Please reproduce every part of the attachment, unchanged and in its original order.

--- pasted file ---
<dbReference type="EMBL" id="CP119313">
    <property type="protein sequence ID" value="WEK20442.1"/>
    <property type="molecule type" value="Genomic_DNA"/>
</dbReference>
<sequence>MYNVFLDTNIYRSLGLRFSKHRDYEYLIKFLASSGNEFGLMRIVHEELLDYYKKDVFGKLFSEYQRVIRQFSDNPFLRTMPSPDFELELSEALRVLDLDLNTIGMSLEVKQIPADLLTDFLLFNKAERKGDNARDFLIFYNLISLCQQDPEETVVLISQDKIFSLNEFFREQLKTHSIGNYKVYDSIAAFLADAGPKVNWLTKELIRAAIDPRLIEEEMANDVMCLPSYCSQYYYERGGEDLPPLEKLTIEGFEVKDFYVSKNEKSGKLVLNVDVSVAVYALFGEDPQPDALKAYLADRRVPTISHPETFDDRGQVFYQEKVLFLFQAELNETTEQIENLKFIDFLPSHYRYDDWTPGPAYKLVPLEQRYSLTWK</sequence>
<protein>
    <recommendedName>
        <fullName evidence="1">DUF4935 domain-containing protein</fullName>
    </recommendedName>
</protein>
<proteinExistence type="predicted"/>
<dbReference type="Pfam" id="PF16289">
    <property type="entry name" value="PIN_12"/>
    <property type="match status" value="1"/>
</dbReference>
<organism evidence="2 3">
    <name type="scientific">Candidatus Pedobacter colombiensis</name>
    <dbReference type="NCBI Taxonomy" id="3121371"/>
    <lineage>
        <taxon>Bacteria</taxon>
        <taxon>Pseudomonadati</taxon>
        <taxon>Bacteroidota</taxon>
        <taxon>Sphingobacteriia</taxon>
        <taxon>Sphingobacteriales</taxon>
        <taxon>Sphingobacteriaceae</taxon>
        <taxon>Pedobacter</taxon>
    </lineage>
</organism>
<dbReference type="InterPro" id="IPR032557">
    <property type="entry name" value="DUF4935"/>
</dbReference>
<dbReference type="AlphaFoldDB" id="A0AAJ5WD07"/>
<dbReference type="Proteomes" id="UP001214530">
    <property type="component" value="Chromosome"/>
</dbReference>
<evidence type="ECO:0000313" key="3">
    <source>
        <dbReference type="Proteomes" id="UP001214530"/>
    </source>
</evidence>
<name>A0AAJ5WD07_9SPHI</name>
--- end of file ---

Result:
<dbReference type="EMBL" id="CP119313">
    <property type="protein sequence ID" value="WEK20442.1"/>
    <property type="molecule type" value="Genomic_DNA"/>
</dbReference>
<sequence>MYNVFLDTNIYRSLGLRFSKHRDYEYLIKFLASSGNEFGLMRIVHEELLDYYKKDVFGKLFSEYQRVIRQFSDNPFLRTMPSPDFELELSEALRVLDLDLNTIGMSLEVKQIPADLLTDFLLFNKAERKGDNARDFLIFYNLISLCQQDPEETVVLISQDKIFSLNEFFREQLKTHSIGNYKVYDSIAAFLADAGPKVNWLTKELIRAAIDPRLIEEEMANDVMCLPSYCSQYYYERGGEDLPPLEKLTIEGFEVKDFYVSKNEKSGKLVLNVDVSVAVYALFGEDPQPDALKAYLADRRVPTISHPETFDDRGQVFYQEKVLFLFQAELNETTEQIENLKFIDFLPSHYRYDDWTPGPAYKLVPLEQRYSLTWK</sequence>
<protein>
    <recommendedName>
        <fullName evidence="1">DUF4935 domain-containing protein</fullName>
    </recommendedName>
</protein>
<proteinExistence type="predicted"/>
<dbReference type="Pfam" id="PF16289">
    <property type="entry name" value="PIN_12"/>
    <property type="match status" value="1"/>
</dbReference>
<organism evidence="2 3">
    <name type="scientific">Candidatus Pedobacter colombiensis</name>
    <dbReference type="NCBI Taxonomy" id="3121371"/>
    <lineage>
        <taxon>Bacteria</taxon>
        <taxon>Pseudomonadati</taxon>
        <taxon>Bacteroidota</taxon>
        <taxon>Sphingobacteriia</taxon>
        <taxon>Sphingobacteriales</taxon>
        <taxon>Sphingobacteriaceae</taxon>
        <taxon>Pedobacter</taxon>
    </lineage>
</organism>
<dbReference type="InterPro" id="IPR032557">
    <property type="entry name" value="DUF4935"/>
</dbReference>
<dbReference type="AlphaFoldDB" id="A0AAJ5WD07"/>
<dbReference type="Proteomes" id="UP001214530">
    <property type="component" value="Chromosome"/>
</dbReference>
<evidence type="ECO:0000313" key="3">
    <source>
        <dbReference type="Proteomes" id="UP001214530"/>
    </source>
</evidence>
<name>A0AAJ5WD07_9SPHI</name>